#18. I've sent many samples to you, all come back as "not meteoritical". Are you sure that you know what you're doing?


This was one of the more difficult emails that we have received.

Some people are so sure they have a meteorite and get upset if it's not. Some get very upset and complain on social media blogs of testing fraud etc. And yet, to a person, the people who get very upset end up admitting that they have never seen or held an actual meteorite.

Yes, this person had sent multiple samples over a few years, all were common terrestrial rock fragments but the testing evolved into a negative experience for him.

With each sample test we sent back a complimentary, authentic meteorite slice to give the person a better understanding of what to look for along with explanations of what they had sent. We even arranged for the person to visit Yale University and speak with the Curator of Meteoritics about meteorites. The person then sent some of the same samples to an analytics testing company in Canada (at a cost of several hundred dollars) and then sent the data to Washington University at St. Louis. He found out that our testing was correct, none of his samples were meteorites.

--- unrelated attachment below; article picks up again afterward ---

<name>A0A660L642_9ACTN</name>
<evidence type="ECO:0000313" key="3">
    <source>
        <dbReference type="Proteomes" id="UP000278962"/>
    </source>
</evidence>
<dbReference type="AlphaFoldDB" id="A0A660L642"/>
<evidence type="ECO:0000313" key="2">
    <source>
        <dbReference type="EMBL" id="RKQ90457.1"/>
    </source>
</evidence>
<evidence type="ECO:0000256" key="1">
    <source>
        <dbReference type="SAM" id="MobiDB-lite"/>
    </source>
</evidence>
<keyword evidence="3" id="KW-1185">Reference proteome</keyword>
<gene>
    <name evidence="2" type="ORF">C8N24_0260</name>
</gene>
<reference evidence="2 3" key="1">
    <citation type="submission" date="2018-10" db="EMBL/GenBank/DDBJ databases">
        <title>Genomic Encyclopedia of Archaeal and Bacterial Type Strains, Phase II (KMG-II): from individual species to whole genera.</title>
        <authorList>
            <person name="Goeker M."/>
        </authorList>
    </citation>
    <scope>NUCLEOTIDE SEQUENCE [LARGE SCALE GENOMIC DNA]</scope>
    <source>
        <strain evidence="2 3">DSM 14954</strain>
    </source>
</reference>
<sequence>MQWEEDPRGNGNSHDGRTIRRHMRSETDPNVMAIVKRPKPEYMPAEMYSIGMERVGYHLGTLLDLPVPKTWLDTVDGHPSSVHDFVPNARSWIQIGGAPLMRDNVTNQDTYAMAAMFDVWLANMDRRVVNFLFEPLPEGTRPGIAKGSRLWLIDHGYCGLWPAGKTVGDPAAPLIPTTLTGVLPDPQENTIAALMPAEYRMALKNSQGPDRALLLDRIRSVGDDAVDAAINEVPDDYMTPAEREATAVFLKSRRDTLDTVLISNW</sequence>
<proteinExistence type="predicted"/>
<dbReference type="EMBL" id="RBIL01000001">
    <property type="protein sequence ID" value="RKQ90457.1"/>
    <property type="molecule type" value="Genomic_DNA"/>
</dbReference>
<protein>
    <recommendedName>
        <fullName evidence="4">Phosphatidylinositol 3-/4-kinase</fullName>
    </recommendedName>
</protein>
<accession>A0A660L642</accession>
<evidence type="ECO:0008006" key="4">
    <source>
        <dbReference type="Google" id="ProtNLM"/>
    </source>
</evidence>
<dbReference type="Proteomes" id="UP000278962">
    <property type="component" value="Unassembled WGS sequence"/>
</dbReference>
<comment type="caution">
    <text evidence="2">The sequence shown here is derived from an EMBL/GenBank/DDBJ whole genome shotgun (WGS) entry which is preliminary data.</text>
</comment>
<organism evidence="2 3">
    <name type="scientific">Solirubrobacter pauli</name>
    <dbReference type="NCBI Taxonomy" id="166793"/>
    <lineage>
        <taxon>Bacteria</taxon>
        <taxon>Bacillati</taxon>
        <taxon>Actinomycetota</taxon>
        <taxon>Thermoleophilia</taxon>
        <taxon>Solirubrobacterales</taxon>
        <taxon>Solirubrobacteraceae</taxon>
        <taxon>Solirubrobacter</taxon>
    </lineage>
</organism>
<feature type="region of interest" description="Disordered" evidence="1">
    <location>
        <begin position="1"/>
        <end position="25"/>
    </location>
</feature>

At some point this person was on a social media blog and saw a complaint from a person in China who had sent us samples that were also not meteorites. He became incensed, thinking we were doing something wrong and filed his own social media blog type complaint (later university testing showed that the samples from China were not meteoritical either). To his credit though, he posted a "glowing" retraction on his earlier complaint.